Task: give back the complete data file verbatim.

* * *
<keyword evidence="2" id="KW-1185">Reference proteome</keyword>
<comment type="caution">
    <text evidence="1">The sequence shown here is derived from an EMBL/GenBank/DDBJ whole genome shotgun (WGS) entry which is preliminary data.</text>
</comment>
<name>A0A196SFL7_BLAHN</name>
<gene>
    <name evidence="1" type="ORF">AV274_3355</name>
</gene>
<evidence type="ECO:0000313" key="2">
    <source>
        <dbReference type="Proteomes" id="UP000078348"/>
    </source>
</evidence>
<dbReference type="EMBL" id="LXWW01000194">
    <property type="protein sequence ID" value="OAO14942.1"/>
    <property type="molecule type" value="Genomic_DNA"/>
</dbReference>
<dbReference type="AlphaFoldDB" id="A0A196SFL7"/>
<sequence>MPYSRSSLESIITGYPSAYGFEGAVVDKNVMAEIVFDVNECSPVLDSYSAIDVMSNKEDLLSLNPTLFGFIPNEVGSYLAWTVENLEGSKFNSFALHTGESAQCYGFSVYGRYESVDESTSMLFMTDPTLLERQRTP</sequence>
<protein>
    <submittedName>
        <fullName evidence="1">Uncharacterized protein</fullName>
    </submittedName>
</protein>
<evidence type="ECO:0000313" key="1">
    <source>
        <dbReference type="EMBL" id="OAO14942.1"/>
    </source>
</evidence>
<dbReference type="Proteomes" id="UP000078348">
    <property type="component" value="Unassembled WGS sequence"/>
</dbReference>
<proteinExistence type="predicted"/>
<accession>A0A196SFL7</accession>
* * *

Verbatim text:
<keyword evidence="2" id="KW-1185">Reference proteome</keyword>
<comment type="caution">
    <text evidence="1">The sequence shown here is derived from an EMBL/GenBank/DDBJ whole genome shotgun (WGS) entry which is preliminary data.</text>
</comment>
<name>A0A196SFL7_BLAHN</name>
<gene>
    <name evidence="1" type="ORF">AV274_3355</name>
</gene>
<evidence type="ECO:0000313" key="2">
    <source>
        <dbReference type="Proteomes" id="UP000078348"/>
    </source>
</evidence>
<dbReference type="EMBL" id="LXWW01000194">
    <property type="protein sequence ID" value="OAO14942.1"/>
    <property type="molecule type" value="Genomic_DNA"/>
</dbReference>
<dbReference type="AlphaFoldDB" id="A0A196SFL7"/>
<sequence>MPYSRSSLESIITGYPSAYGFEGAVVDKNVMAEIVFDVNECSPVLDSYSAIDVMSNKEDLLSLNPTLFGFIPNEVGSYLAWTVENLEGSKFNSFALHTGESAQCYGFSVYGRYESVDESTSMLFMTDPTLLERQRTP</sequence>
<protein>
    <submittedName>
        <fullName evidence="1">Uncharacterized protein</fullName>
    </submittedName>
</protein>
<evidence type="ECO:0000313" key="1">
    <source>
        <dbReference type="EMBL" id="OAO14942.1"/>
    </source>
</evidence>
<dbReference type="Proteomes" id="UP000078348">
    <property type="component" value="Unassembled WGS sequence"/>
</dbReference>
<proteinExistence type="predicted"/>
<accession>A0A196SFL7</accession>